Before 1965, artists made their money as working musicians, which meant playing live whenever they cold and taking jobs wherever the work led them. It was only after the star-making machinery of the popular song began to ramp up (and the corporatization of the industry that came soon after) that artists began to make serious money from transactions involving pieces of plastic.  We’re simply going back (okay, backwards to some) to the way things used to be for musicians.

Yes, rock isn’t the cultural force it used to be. There are so many other genres and entertainment distractions leading people away from rock (examples: food, tech, gadgets). And yes, the music industry has done a shitty, shitty job of creating new rock’n’roll superstars this century, acts that we’ll still be listening to in twenty years and filling stadiums on their reunion tours. Seriously bad.  We’ve got Arcade Fire, Jack White, Coldplay, Muse and…um.  Give me a minute…

But that’s also comparing apples and oranges. In the 60s, 70s and 80s, rock was THE thing, THE voice of youth and THE vehicle for rebellion.  Today, it’s just one of many such things. Add in elements such as multi-culturalism, the instant access to millions of songs via the Internet and the diminished influence of the traditional cultural gatekeepers (radio, video channels, record stores, music magazines and, of course, record labels) and no wonder the environment for rock is so different. The competition is fierce. In other words, Gene, yes, the old rock business is dead (or at least dying) but rock itself is just fine.

The truth is that kids are still discovering the glory of three chords and an attitude. And you’ll never kill that.

 UPDATE: Dave Grohl is on my side in this one. Here’s his response to Gene.



Alan Cross

is an internationally known broadcaster, interviewer, writer, consultant, blogger and speaker. In his 40+ years in the music business, Alan has interviewed the biggest names in rock, from David Bowie and U2 to Pearl Jam and the Foo Fighters. He’s also known as a musicologist and documentarian through programs like The Ongoing History of New Music.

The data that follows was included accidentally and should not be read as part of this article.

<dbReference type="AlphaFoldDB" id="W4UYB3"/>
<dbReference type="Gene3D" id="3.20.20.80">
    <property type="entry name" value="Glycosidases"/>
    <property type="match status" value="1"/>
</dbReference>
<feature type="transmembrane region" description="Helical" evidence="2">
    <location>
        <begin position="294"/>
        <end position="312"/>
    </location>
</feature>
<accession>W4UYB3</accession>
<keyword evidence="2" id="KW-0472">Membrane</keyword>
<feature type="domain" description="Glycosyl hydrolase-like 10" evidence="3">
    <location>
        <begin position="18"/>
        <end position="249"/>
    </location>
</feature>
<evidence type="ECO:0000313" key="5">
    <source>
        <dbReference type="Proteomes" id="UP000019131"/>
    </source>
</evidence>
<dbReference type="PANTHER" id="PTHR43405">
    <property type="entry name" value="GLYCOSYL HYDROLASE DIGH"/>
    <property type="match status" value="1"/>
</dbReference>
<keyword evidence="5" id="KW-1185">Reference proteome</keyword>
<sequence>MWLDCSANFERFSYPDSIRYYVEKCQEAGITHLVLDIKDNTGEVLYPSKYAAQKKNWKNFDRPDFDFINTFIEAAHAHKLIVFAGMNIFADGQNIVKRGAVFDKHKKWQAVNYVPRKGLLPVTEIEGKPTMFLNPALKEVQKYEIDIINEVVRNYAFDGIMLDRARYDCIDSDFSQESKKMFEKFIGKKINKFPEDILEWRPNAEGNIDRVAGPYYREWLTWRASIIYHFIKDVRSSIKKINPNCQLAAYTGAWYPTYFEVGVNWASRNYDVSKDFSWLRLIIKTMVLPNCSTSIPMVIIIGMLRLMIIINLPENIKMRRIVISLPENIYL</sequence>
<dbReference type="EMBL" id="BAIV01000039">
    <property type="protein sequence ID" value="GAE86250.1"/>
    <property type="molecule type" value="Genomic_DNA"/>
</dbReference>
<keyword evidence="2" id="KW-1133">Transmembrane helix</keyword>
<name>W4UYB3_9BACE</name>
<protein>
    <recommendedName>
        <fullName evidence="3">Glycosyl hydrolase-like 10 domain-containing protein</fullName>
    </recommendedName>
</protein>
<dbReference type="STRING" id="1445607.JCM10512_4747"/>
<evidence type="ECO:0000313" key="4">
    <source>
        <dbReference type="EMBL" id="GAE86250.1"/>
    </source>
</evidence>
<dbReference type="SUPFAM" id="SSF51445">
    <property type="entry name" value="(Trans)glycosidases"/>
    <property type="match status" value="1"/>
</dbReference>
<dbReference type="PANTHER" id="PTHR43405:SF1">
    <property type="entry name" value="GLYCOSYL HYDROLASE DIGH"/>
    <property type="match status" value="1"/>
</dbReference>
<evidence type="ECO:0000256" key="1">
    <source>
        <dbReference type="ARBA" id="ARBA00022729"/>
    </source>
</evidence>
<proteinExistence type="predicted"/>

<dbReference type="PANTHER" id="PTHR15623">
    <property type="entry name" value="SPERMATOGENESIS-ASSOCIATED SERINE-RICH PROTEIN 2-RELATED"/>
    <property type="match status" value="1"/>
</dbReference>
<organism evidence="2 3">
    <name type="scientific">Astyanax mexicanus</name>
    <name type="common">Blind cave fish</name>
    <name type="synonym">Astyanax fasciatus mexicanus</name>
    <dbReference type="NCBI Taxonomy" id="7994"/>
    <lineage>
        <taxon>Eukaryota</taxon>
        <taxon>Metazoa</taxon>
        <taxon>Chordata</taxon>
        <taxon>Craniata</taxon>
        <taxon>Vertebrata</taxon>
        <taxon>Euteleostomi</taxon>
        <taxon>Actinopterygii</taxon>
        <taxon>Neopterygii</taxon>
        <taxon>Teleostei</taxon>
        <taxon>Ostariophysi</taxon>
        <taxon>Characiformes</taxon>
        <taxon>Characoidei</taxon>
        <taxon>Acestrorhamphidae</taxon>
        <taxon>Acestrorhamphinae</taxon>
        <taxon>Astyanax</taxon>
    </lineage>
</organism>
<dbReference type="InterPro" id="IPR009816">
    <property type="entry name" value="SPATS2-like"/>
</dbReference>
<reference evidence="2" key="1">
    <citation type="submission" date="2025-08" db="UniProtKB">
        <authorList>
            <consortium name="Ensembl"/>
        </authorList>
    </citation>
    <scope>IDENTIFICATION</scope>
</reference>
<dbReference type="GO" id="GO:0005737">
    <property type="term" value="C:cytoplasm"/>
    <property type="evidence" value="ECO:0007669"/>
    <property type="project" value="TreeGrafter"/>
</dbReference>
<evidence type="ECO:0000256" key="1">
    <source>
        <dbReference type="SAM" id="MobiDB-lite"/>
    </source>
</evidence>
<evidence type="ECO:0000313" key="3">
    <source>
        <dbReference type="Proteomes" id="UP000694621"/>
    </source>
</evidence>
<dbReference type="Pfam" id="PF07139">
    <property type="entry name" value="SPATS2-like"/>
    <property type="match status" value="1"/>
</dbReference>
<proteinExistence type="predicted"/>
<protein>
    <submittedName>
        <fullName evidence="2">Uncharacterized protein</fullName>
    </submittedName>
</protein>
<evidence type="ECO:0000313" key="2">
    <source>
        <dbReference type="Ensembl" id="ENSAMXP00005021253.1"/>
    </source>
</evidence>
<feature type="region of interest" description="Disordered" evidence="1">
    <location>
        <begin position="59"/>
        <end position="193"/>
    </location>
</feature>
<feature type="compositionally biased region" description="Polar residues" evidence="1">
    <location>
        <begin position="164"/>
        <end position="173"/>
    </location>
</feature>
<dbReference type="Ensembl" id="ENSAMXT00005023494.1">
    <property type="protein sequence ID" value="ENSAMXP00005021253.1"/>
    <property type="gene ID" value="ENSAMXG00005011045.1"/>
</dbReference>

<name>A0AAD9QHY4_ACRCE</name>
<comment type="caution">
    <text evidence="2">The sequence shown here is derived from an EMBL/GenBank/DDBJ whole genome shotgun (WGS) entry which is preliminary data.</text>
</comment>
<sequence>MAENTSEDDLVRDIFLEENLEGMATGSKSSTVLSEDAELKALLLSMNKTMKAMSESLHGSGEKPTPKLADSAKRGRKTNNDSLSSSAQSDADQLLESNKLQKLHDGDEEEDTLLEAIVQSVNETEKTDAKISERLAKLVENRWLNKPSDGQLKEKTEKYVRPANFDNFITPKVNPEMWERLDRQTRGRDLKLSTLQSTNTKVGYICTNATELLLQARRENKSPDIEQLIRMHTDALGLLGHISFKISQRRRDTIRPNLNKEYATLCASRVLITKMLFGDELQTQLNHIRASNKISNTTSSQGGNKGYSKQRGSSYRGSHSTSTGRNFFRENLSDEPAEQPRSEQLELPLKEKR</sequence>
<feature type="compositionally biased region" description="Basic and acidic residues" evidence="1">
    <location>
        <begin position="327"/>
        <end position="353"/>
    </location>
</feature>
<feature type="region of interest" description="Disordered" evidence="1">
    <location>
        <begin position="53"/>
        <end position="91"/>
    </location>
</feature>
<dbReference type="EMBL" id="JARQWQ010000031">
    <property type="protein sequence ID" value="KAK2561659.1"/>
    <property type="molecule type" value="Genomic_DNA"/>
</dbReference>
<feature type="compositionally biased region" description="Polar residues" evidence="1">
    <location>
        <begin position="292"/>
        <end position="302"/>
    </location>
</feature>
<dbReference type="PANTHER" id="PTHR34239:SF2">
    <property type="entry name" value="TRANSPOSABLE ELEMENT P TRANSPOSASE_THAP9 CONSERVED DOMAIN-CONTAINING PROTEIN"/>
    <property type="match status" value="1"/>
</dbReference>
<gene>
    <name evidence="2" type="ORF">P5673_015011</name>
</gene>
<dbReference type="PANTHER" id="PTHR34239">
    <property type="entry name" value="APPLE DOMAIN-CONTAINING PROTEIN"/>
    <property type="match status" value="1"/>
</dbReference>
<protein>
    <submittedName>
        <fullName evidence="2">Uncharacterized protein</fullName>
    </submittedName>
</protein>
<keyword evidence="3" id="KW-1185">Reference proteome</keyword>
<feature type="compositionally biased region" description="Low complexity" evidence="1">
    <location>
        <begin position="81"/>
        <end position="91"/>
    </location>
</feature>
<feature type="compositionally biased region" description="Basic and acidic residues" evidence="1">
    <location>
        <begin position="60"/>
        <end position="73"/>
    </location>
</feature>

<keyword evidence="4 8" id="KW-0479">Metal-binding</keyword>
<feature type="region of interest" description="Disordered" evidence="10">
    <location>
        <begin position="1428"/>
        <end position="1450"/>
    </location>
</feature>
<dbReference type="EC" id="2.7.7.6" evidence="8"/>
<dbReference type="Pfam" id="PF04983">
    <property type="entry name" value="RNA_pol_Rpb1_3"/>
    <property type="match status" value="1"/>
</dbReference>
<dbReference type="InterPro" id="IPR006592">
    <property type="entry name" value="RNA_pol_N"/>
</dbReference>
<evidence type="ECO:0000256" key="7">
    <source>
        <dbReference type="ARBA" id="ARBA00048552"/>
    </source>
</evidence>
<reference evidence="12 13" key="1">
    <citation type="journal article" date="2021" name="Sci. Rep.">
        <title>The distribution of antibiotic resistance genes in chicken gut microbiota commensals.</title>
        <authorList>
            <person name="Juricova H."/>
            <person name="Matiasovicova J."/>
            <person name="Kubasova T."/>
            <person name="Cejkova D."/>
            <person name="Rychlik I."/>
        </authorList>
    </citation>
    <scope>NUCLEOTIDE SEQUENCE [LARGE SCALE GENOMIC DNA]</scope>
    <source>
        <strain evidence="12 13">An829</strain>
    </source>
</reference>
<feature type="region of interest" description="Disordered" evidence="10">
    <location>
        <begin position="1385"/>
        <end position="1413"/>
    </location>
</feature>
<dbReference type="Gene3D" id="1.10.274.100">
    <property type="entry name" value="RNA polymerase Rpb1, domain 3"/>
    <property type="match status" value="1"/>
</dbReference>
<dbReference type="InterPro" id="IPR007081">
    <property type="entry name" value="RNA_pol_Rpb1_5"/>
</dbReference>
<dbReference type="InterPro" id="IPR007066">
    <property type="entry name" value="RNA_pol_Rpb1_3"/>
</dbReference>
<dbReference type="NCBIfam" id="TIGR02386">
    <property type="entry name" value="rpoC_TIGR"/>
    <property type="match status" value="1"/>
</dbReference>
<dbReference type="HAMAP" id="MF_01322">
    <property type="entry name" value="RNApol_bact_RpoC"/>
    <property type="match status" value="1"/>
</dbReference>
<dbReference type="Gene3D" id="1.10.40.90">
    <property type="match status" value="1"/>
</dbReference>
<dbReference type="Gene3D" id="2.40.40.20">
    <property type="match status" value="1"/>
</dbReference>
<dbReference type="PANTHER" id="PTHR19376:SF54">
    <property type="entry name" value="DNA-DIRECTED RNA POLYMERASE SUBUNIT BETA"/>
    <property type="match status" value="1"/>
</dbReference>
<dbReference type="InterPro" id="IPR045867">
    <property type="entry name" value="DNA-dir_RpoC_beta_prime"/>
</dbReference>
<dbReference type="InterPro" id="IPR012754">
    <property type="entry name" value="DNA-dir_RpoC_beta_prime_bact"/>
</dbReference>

15 thoughts on “So What’s This About Rock Finally Being Dead? I Beg to Disagree, Gene Simmons [UPDATE]

  • September 8, 2014 at 10:20 am

    I get what Gene is saying, but as usual, he doesn’t voice his opinions in a sensible way.

    He’s right on a few points. Young rock bands now do not have the same opportunities as he would had. And I think downloading has changed the way things are done.

    But rock being dead?

    Alive and well for sure.

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  • September 8, 2014 at 11:51 am

    But realize that “opportunity” that Gene is referring to was a very small, highly filtered opportunity. For every band that got a record contract hundreds more went without. Moreso, those hundreds of bands had little opportunity to making a self-produced record and having it get any widespread circulation.

    Today? The barrier to recording and releasing your music is a mere fraction of what it was 10-20 years ago. Most bands that manage to build up a small following through playing local gigs can make a recording and get it online. Just look at a site like BandCamp, how many thousands of artists on there would be able to get label deals? How many of them would have been able to record and release a professional level recording 10-20 years ago?

    Also, now it’s possible for a band to contract a company like One RPM to help with distribution and promotion.

    What it comes down to is this: today a band that wants to get themselves heard can do it, but they have to be a small business of their own. The days of letting the recording industry run your business for you are mostly over, or at least on the way out.

    Honestly, long term, it’s better this way. While it’s more competitive, there’s also more opportunity than there ever was with the recording industry acting as the sole arbiter of musical fates. Many artists are now finding that they can achieve a level of success that may not be equal to that of KISS, but still allows them to make a decent living doing what they love.